FIG. 4 shows a block diagram illustrating a memory array constructed in accordance with the invention;

FIG. 5 illustrates an exemplary process of setting the initial state of a memory device constructed in accordance with the invention;

FIG. 6 shows a block diagram illustrating a processor system utilizing a memory device constructed in accordance with the invention; and

FIG. 7 shows an imaging device having a memory device constructed in accordance with the invention.

DETAILED DESCRIPTION OF THE INVENTION

In the following detailed description, reference is made to the accompanying drawings, which are a part of the specification, and in which is shown by way of illustration various embodiments whereby the invention may be practiced. These embodiments are described in sufficient detail to enable those skilled in the art to make and use the invention. It is to be understood that other embodiments may be utilized, and that structural, logical, and electrical changes, as well as changes in the materials used, may be made without departing from the spirit and scope of the present invention. Additionally, certain processing steps are described and a particular order of processing steps is disclosed; however, the sequence of steps is not limited to that set forth herein and may be changed as is known in the art, with the exception of steps or acts necessarily occurring in a certain order.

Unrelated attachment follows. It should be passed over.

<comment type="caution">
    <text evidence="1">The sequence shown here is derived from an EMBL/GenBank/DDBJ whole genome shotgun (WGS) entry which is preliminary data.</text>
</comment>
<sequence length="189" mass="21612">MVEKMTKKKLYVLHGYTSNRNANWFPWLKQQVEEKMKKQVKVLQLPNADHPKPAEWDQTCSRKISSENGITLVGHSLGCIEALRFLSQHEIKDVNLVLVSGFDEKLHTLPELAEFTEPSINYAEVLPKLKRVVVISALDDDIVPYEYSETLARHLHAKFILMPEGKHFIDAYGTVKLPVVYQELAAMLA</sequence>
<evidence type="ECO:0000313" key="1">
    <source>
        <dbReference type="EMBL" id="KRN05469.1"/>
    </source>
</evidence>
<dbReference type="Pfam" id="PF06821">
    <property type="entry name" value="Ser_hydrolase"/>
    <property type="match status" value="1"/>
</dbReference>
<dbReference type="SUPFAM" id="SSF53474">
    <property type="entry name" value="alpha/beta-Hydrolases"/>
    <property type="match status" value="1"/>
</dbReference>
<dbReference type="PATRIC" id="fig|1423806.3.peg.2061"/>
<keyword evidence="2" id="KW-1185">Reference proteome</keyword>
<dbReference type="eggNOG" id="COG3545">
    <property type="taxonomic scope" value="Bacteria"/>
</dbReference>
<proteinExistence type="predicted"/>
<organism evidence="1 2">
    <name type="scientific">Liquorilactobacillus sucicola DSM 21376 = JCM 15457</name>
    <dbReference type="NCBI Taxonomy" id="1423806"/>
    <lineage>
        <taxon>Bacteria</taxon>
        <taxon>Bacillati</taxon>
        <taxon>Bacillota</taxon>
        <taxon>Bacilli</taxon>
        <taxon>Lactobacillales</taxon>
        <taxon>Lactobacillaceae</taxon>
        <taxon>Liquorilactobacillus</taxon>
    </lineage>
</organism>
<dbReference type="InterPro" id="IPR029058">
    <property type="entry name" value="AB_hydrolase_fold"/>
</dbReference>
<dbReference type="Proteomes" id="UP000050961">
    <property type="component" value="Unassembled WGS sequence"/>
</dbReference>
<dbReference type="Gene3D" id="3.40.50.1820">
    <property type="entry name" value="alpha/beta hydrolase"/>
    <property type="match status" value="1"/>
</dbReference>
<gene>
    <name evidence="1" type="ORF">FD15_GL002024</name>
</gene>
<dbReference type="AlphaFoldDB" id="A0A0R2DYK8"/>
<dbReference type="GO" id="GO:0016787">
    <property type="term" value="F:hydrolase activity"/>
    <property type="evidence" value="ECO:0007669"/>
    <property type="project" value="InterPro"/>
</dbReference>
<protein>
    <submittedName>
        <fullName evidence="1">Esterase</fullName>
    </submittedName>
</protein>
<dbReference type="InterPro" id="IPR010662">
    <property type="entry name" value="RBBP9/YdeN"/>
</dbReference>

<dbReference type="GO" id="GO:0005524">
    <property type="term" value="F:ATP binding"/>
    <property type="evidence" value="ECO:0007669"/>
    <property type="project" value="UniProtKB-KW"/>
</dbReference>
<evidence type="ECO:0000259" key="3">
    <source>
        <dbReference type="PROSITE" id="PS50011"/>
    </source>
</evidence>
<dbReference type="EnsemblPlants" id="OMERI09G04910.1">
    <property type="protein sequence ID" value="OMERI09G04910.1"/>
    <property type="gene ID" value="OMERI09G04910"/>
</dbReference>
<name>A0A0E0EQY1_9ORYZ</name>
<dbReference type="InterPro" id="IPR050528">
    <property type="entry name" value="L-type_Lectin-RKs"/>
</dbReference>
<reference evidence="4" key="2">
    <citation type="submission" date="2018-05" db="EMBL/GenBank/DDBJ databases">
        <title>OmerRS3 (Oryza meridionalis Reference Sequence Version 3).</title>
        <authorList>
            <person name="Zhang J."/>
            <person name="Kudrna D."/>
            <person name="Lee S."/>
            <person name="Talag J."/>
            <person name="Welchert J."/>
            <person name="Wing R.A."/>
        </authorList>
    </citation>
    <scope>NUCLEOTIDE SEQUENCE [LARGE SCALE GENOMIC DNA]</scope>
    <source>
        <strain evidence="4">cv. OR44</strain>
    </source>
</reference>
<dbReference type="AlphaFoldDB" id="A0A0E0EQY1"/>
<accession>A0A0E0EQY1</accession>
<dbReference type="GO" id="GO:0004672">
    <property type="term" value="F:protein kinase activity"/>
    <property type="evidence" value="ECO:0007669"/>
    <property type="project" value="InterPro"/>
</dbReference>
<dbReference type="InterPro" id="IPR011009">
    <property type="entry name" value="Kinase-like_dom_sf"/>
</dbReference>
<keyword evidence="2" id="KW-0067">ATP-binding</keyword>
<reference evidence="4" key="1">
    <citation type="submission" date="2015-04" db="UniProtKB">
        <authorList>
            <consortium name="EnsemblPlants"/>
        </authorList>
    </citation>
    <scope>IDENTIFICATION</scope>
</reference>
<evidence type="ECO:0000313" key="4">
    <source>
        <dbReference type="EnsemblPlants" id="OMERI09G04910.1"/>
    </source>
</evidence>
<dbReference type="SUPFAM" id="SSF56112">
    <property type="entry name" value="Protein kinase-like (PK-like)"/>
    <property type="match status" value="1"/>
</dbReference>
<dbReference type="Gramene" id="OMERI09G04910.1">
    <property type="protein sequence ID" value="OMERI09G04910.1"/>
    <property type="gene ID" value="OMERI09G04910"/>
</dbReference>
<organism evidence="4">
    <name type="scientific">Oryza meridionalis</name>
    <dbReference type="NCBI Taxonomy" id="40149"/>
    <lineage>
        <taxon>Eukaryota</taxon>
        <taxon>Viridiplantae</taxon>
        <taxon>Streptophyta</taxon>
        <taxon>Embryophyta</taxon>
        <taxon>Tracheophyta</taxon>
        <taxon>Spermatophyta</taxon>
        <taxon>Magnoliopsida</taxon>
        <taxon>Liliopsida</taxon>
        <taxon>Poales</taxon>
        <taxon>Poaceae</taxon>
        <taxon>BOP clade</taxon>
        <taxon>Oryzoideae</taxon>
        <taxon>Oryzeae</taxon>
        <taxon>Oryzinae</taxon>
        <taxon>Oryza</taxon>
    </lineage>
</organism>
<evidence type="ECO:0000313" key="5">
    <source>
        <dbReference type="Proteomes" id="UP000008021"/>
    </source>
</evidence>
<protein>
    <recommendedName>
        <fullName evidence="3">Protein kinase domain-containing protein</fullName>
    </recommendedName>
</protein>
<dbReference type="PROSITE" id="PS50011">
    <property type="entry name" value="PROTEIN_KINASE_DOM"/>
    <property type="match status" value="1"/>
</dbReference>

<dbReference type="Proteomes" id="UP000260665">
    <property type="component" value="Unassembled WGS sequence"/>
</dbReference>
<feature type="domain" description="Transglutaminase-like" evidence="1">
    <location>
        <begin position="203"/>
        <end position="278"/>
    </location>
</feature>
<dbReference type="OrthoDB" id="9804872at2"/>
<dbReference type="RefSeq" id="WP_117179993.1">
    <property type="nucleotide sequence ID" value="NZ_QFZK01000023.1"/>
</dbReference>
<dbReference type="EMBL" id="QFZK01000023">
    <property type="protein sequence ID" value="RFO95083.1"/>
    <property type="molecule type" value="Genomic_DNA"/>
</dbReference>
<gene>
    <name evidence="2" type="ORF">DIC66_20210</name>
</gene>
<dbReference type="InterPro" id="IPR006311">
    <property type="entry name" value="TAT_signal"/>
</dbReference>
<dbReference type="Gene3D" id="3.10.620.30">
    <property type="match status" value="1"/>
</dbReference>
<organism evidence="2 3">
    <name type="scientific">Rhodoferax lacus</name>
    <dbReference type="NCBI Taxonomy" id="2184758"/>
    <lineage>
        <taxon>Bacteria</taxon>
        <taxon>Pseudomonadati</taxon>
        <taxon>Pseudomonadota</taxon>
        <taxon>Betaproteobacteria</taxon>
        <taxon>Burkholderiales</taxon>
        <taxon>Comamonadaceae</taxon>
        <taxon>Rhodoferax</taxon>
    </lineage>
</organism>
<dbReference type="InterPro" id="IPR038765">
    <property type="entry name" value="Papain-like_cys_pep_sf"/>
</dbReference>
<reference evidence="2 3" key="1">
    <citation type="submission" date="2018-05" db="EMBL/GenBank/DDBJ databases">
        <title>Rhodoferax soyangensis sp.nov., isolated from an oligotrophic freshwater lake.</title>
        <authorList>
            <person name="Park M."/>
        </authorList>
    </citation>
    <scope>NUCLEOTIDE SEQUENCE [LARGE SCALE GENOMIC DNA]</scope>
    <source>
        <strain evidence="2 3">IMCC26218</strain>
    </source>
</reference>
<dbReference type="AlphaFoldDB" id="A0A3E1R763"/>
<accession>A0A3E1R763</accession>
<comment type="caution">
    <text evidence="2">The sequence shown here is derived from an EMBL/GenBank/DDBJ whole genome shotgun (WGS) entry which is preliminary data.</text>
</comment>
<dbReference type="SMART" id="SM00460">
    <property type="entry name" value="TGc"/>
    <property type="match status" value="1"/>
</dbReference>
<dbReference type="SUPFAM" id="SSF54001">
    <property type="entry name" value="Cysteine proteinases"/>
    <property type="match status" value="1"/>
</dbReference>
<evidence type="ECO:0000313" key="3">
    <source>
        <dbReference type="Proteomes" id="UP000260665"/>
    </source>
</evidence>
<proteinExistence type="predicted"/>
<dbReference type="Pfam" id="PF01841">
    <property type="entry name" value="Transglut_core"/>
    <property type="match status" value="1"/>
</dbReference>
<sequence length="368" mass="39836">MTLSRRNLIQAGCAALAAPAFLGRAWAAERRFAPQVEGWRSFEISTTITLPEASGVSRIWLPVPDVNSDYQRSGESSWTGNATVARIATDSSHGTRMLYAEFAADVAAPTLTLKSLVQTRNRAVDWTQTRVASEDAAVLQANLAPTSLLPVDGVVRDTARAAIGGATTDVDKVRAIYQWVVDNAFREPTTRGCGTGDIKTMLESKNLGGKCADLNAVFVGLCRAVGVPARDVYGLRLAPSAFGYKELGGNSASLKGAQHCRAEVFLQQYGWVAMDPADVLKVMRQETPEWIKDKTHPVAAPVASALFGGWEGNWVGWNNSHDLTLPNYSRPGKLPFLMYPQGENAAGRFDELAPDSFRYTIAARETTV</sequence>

According to an exemplary embodiment of the invention, an initial state RAM (ISRAM) cell is provided which comprises a volatile portion and a non-volatile portion. As part of the manufacturing process, the initial state RAM cell's design comprises a volatile portion having associated RAM cell components and a non-volatile portion having associated ROM cell components. More specifically, in an exemplary embodiment, the volatile portion of the initial state RAM memory cell has the circuitry of a static RAM (SRAM) memory cell; however, other volatile memory cells may also be used in the present invention. The non-volatile portion of the initial state RAM cell has circuitry constructed to define pre-coded information, i.e., logic 1 or 0, to act like an associated ROM cell.

As will be explained further, a memory device comprising a plurality of initial state RAM memory cells also includes an embedded initialization sequence. The initialization sequence is a program that sets the initial state of the volatile portion of the initial state RAM cell to be the same as the pre-coded information of the associated ROM portion of the cell. As part of its process, the initialization sequence utilizes the circuitry of the non-volatile portion to determine the pre-coded information, i.e., logic 1 or 0 to be stored in the volatile portion of the memory. The initialization sequence also utilizes the circuitry of the non-volatile portion to control the signals and transistors of the volatile portion that are necessary to set the initial state of the volatile portion based on the pre-coded information. Once the initial state of the volatile portion has been set, it becomes the initial state of the initial state RAM cell. Hereinafter, the setting of the volatile portion to the state of the pre-coded information is referred to as setting the initial state of the initial state RAM. The initialization sequence can be activated at any time to restore the initial state of the initial state RAM cell. As such, the non-volatile portion allows the initial state of the initial state RAM memory cell to be retained even if a memory device employing the cell loses power. Accordingly, the volatile and non-volatile portions of the initial state RAM memory cell allow the memory device to have RAM and ROM functions.